Lunch money, field trips, school pictures, clothes, shoes, teacher appreciation, snack day, book fair, fundraisers galore…am I the only one that feels as if the school year is an endless drain on my finances? A proverbial syphon on my wallet? I’m always wondering, “What next?” And then it comes home one day in the backpack (which, now that you mention it, is getting ratty and probably needs to be replaced)….the dreaded science project. Great. What’s this going to run me? Twenty dollars? Thirty? Gulp. More?!?!
Years ago (before I was a mom), I worked as a technical consultant for a large chemical company that, among other things, produced chemical test kits. Even though I didn’t have children, I knew exactly when the science project assignments were coming out. I received calls from all over the country asking many of the same things: “Where can I find a cheap, reliable test for lead?” (You can’t.) “How much is a spectrometer?” (More than you want to spend on a science fair project.) “Do you sell any test kits without chemicals?” (I preferred to answer that one with silence.) These calls came from parents of two types: (a) those that were genuinely unaware of the cost, hazard and knowledge of such prefab kits and (b) those that regarded money as no object as long as little Susie or Johnny could get a good grade.
Well, I’ve been called many things in my life (some of which I don’t care to repeat in an open forum). Coupon Lady. Junker (not to be confused with junkie). Penny Pincher. And my favorite—-Queen of Cheap. I decided that there has to be ways to do quality science projects and keep costs to a minimum. So, here are some thoughts on creative ways to produce quality science projects without breaking the bank.
1. Consider the cost BEFORE choosing a project. Make sure you look over the list of required components. Are you going to have to buy almost everything new? Don’t forget to allow some money for producing the final product (if you aren’t crafty and don’t have a supply of cardstock, glue, & accesories, remember that you’ll be buying some stuff to make a project board). If the project you want to do requires five variables that you will have to purchase at $10 each, you might want to move on to a more budget friendly idea. Have your young scientist brainstorm on ideas that can be done using everyday household “stuff.” Personally, I think of a new science project almost every time I do laundry or cook supper (the effect of time on stains, home remedy stain removers, water temperature, boiling points, surface area, etc.)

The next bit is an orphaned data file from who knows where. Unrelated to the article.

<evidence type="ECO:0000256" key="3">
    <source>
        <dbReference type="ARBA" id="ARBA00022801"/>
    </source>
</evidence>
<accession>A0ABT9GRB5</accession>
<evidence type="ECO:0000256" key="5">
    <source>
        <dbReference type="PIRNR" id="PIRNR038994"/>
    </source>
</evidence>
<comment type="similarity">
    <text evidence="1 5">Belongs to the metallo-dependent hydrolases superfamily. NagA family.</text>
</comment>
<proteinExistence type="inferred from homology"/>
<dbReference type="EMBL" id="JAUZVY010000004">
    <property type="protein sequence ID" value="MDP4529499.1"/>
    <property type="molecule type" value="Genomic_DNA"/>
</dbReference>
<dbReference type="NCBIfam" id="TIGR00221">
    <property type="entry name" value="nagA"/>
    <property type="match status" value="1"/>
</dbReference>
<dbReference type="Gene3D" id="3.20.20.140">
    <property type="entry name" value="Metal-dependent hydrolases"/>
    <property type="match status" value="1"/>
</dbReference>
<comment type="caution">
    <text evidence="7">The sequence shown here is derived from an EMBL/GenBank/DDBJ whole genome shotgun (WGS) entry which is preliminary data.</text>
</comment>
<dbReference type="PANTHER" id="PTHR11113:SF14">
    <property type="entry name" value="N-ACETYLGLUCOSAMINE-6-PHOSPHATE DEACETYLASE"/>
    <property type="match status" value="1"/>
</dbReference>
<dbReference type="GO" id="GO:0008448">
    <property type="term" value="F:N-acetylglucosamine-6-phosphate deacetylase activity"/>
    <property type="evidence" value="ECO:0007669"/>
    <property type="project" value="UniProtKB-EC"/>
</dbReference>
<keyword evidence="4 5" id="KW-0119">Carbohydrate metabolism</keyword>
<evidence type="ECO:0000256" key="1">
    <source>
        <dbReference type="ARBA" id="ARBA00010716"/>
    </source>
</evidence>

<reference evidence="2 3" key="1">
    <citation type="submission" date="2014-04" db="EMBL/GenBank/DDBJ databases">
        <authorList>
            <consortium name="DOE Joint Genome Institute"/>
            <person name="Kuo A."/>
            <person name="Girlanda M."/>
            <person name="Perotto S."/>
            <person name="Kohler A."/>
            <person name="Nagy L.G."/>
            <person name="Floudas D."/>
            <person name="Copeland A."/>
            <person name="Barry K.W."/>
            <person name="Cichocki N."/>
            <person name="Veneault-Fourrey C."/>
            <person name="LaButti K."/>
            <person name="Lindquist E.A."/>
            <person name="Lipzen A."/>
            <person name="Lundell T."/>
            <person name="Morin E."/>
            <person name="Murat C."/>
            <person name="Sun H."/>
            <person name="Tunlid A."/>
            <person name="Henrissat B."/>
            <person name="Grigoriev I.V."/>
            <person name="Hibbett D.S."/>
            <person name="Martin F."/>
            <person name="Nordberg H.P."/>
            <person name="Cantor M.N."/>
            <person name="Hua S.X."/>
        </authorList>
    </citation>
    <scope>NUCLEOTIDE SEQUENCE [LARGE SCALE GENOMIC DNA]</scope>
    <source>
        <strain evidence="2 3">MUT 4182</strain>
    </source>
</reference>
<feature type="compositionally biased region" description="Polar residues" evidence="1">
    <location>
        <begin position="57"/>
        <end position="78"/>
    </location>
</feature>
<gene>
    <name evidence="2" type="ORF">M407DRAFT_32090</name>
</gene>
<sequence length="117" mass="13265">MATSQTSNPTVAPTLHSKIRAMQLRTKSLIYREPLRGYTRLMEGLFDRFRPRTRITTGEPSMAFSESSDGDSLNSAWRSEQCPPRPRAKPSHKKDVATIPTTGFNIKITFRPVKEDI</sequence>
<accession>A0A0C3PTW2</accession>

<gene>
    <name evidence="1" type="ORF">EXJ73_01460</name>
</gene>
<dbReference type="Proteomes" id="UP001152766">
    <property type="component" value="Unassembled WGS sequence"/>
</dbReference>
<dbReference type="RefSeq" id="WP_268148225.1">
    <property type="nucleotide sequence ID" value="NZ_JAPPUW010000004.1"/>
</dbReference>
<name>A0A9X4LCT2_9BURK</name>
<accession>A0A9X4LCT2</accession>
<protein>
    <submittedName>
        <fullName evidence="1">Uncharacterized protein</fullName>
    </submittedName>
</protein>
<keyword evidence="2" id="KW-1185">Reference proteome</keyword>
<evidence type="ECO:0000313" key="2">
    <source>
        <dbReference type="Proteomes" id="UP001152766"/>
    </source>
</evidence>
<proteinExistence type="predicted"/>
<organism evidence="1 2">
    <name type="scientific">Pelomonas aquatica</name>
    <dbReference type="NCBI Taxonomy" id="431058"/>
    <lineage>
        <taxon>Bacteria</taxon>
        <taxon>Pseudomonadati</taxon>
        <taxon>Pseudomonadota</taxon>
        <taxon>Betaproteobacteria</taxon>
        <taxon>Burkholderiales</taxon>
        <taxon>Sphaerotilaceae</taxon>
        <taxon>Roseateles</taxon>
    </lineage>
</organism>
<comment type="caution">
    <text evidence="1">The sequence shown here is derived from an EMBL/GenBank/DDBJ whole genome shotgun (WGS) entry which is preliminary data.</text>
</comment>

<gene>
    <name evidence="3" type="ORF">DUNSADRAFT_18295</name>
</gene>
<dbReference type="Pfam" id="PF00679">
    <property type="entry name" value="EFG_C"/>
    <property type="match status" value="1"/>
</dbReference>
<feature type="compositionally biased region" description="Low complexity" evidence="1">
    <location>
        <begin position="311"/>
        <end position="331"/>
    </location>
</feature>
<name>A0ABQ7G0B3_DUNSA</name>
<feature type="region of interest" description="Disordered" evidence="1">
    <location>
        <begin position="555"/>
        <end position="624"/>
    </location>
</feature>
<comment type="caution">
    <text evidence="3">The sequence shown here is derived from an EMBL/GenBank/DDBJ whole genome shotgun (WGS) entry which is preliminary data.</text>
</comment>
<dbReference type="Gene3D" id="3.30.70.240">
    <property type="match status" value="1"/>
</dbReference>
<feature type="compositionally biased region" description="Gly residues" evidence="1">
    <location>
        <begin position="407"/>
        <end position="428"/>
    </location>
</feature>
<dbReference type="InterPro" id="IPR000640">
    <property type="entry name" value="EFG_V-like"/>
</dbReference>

2. Make it a game to see how little you can spend on the project. Perhaps you can incorporate it into the theme and subtitle accordingly. For example, “Cheap Heats/Building a solar heater without spending a dime” This is particularly great if you are doing an experiment or demonstration on something like recyling. Let the entire assignment be a lesson on budgeting, especially if you have a child in middle school or older! Can you do a project using only resources at home/borrowed/donated? How about five dollars? Ten? Make it fun!!
3. Know or learn where to shop. This can be time consuming, but extremely cost-effecctive. Many, if not all, of your materials can be found at local thrift stores. Depending on your area, you may have a plethora of “junk” sources right in your backyard–Salvation Army, Goodwill, Habitat for Humanity, and many local ministries as well. Also, yard sales are a great resource. The typical rule of thumb for yard sale prices is 1/8 of the original sales price (so it pays to know the value of things). Often, you can get people to donate stuff if they know it is for school. Whether you are shopping at thrift stores or yard sales, don’t be afraid to ASK for deals and/or freebies. Finally, the internet is a great resource for hunting out great deals. Craigs’ List is a neat tool for finding local deals. If a parent or someone you know is on websites such as facebook, you can put out a request…”looking for 2 yards of fabric for science fair project” or “need three different brands of sunscreen…” You’ll be amazed at the response!
Hope this helps you create a great science project without having to sell an organ! Happy deal hunting!
PS: Want an inexpensive way to launch your budget friendly science project? Consider 24 Hour Science Projects. There are some excellent ideas with very easy to find (and inexpensive) components!!